Students are increasingly hearing about LinkedIn and wondering, “Do I really need it?” The answer is simple: Yes.

LinkedIn is a social networking site unlike any other. You won’t find memes of cats or have to read people’s complaints about Mondays. It is a strictly professional site that serves as a networking tool for over 300 million people, according to the LinkedIn website.

“LinkedIn is where all the HR managers and recruiters are now hanging out,” according to The Resume Center website. “It gives you the opportunity to connect with a company or a person within that company directly – like never before”.

The first step in making an account is creating a profile. This is a far more in-depth process than any other social media site, but there is good reason behind it.

LinkedIn offers a summary section that appears directly beneath the profile picture. This space enables users to pitch themselves in a professional setting. Some people tell their life story, while others boast of their personal strengths and accomplishments. This is also an area where a resumé can be attached.

The skills and endorsement portion of LinkedIn allows a user to add certain skills he or she has, and followers can then vouch for and “endorse” the listed skills. This gives credibility to the user’s name and profile. Not only do users say they are able to complete a task, but others are validating that statement.

Dr. Brooke Van Dam, a communication studies professor at Azusa Pacific University, is a firm supporter of LinkedIn and believes that students should be proactive in building their professional profile.

“I think one of the biggest mistakes you can make as a college student is to not be thinking about your future throughout the four years,” Van Dam said.

Van Dam shared that as a member of LinkedIn, she receives weekly emails with job openings and that alone is beneficial to someone nearing graduation.

Today, many job recruiters rely solely on LinkedIn to secure job openings. It is easy for managers to simply type in a certain career field, set of skills, region or position to come up with a whole list of people suitable for the position.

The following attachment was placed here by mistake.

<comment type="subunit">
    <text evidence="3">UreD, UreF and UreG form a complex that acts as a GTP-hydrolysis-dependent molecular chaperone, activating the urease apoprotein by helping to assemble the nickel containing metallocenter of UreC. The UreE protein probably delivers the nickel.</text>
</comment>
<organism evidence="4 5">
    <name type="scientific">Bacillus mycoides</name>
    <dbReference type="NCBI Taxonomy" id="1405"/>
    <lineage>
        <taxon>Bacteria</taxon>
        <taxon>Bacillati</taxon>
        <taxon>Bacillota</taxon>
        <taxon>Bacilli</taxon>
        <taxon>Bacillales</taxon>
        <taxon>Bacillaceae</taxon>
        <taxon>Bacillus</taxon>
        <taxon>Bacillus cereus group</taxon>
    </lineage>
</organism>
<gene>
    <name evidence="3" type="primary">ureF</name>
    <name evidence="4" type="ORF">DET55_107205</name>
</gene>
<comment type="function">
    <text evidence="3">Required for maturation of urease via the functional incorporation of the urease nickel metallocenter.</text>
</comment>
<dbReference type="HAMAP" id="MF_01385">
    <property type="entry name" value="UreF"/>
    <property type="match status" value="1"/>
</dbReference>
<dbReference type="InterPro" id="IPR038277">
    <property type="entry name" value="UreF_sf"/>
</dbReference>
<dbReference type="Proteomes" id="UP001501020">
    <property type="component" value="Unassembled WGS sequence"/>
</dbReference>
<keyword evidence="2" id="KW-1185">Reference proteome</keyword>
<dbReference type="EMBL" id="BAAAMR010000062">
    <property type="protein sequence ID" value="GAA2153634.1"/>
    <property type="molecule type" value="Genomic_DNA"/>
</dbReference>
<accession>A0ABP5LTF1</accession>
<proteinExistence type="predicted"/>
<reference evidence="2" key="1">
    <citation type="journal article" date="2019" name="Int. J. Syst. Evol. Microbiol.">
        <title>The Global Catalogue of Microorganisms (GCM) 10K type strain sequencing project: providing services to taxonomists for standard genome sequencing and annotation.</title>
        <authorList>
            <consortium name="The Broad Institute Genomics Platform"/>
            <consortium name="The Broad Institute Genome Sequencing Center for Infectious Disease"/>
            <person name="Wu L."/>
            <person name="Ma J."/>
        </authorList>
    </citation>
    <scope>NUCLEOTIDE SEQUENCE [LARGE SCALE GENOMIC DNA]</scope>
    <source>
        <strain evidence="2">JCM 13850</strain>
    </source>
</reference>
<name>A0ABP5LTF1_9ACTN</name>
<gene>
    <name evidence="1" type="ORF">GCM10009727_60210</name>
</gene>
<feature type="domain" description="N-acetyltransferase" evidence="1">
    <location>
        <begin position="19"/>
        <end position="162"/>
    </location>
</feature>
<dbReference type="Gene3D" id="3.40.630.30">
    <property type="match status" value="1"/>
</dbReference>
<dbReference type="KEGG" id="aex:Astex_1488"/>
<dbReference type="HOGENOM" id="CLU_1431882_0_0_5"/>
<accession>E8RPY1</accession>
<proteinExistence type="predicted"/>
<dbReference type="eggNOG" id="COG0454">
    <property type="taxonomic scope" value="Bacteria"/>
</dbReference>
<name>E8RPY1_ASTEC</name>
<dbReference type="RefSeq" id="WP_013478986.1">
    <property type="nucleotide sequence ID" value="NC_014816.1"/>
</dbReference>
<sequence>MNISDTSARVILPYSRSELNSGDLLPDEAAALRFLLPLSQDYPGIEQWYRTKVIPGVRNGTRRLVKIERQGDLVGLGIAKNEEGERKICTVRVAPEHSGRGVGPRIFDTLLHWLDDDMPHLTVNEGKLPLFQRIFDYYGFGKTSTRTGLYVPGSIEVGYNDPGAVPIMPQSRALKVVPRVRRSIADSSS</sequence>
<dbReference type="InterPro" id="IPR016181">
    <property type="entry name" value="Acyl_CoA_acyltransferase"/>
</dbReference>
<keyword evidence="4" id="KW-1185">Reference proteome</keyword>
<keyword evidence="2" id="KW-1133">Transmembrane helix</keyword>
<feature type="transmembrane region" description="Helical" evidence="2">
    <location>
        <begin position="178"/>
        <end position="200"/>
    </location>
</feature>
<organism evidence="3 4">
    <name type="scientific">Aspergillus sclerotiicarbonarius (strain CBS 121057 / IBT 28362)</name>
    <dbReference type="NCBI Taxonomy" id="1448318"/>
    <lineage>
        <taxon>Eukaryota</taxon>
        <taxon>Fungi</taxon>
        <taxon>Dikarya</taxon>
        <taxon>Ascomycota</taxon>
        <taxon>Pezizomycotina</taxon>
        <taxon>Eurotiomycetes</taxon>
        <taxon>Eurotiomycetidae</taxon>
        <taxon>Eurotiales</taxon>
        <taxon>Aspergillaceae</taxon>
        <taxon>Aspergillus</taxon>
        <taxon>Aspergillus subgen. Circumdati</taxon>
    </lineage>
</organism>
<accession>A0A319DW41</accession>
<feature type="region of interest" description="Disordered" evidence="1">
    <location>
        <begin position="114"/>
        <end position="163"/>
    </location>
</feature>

LinkedIn is also very useful in securing an internship. Having a professional presence online gives an edge in the application process.

APU Social media specialist Allison Oster agrees with Van Dam and uses LinkedIn to connect with people on a different level that other social media facets don’t necessarily offer. LinkedIn eliminates the clutter that come with other social media sites, such as Facebook and Twitter, and has a more narrowed focus for users, said Oster.

Senior biblical studies major Kyle Hahn thinks it’s paramount for students to start building a LinkedIn profile before graduation.

“It’s all about networking,” said Hahn. “The people I’m connected to on LinkedIn, the broader my job possibilities are.”

Both Oster and Van Dam have made connections on LinkedIn that have either furthered their career or helped someone else further their career.

Paul Anderson, a professor in APU’s School of Business believes that the sooner students begin working on their personal profile, the better. “That thing [LinkedIn] is so wide spread you never know what you can come up with and what it can do for you,” said Anderson.

Anderson noted the importance internships play in setting up a successful career, and LinkedIn is an invaluable asset when it comes to securing an internship.

APU students belong to a generation that is comfortable with the idea of “living in the now,” but as graduation quickly approaches, students will wish they spent less time concerned about Instagram likes and focused more time on making connections via LinkedIn.

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